Weissman School of Arts and Sciences

Adrian Dumitru

Assoc Professor of High Energy Physics

Email: Adrian.dumitru@baruch.cuny.edu
Phone: (646) 660-6244


Adrian Dumitru received his PhD in physics from the Institute for Theoretical Physics at Frankfurt University, Germany, in fall of 1997. He was a postdoctoral research scientist at Yale University from 04/1998 to 09/1999. This was followed by two postdoc positions at Columbia University in New York (1999-2001) and at Brookhaven National Laboratory on Long Island (2001-2002). From 01/2003 until 07/2008 he held a position as Assistant Professor at the ITP, Frankfurt University before joining the Department of Natural Sciences at Baruch in august 2008. He is simultaneously appointed Associate Professor at Baruch College and a fellow of the RIKEN/BNL research center. Dr. Dumitru is also a faculty member of the PhD Program in physics, CUNY Graduate Center.

Research

His research focuses on the physics of Quantum Chromodynamics, the theory of the strong interactions, at very high energies. The main motivation is to understand a primordial state of matter which emerges at temperatures exceeding 1012 K where ordinary hadrons melt into the fundamental constituents of matter, quarks and gluons. This new “quark-gluon plasma” state of matter existed in the early universe for about 1μsec after the Big Bang and can be recreated in the laboratory by colliding heavy ions such as lead or gold nuclei at relativistic energies.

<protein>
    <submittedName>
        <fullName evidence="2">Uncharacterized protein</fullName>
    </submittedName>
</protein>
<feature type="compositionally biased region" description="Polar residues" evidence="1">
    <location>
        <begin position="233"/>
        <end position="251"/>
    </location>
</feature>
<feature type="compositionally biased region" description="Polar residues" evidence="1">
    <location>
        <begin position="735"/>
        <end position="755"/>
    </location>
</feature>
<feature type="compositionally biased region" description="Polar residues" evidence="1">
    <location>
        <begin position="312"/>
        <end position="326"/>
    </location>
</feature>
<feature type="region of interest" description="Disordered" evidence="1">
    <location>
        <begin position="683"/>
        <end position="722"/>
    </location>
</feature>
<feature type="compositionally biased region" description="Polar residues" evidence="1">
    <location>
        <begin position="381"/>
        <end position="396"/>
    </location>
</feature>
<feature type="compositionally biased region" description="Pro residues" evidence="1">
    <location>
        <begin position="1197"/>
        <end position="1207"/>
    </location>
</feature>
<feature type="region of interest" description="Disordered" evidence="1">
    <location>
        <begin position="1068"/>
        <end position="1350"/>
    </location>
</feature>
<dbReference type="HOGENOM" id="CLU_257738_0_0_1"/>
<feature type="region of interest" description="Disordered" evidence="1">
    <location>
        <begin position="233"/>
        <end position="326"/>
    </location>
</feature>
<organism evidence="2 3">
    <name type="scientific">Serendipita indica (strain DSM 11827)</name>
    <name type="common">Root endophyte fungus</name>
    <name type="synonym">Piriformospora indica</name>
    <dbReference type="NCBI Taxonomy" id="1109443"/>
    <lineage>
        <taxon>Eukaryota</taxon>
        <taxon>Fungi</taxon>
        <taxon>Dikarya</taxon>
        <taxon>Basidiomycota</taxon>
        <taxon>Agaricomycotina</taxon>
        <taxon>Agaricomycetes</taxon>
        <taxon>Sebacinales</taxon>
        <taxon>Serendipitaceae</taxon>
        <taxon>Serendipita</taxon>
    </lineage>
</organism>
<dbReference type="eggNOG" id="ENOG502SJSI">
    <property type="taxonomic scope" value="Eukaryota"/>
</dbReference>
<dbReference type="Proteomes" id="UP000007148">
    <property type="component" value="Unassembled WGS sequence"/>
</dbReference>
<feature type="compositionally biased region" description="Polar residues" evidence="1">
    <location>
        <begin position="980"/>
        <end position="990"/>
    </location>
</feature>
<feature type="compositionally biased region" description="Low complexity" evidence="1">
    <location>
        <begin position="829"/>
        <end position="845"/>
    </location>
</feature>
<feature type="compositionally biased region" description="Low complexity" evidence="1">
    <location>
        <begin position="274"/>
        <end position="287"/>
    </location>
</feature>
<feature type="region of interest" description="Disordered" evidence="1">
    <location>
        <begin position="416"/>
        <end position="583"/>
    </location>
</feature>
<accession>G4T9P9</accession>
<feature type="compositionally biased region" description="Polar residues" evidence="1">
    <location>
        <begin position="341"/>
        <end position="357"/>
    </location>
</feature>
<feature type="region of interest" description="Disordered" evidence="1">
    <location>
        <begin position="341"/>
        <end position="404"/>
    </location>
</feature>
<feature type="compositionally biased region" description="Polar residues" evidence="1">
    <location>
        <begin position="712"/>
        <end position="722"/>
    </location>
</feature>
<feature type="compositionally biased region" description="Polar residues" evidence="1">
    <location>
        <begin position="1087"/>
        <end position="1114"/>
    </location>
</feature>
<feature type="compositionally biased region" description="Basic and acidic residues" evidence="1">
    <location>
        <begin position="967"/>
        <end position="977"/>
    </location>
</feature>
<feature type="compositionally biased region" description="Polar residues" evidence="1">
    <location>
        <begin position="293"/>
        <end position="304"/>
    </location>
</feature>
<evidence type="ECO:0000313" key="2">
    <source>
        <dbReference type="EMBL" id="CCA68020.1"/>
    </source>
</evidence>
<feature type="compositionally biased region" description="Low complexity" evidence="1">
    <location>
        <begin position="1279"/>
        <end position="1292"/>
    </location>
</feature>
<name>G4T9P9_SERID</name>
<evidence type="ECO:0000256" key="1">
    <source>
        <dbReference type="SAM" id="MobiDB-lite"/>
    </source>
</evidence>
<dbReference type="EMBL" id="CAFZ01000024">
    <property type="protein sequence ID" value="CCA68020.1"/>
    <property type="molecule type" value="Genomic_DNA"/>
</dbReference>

Dr. Dumitru has worked on models for high-energy particle collisions, on effective theories for the deconfined phase of QCD in terms of Polyakov loops, on the dynamics of the chiral symmetry breaking phase transition in high-energy collisions which generates the mass of particles, and on the so-called “Color Glass Condensate” theory for the gluon distribution of hadrons and nuclei at very high energy. Recently, he has worked intensely on understanding the properties of bound states of heavy quarks and anti-quarks, such as the “bottom” quark, at high temperatures. The goal is to obtain deeper insight into one of the fundamental properties of QCD: that is, the confinement of quarks in the vacuum versus their “liberation” at high temperatures.

Publications

see SPIRES high-energy physics database.

The City University of New York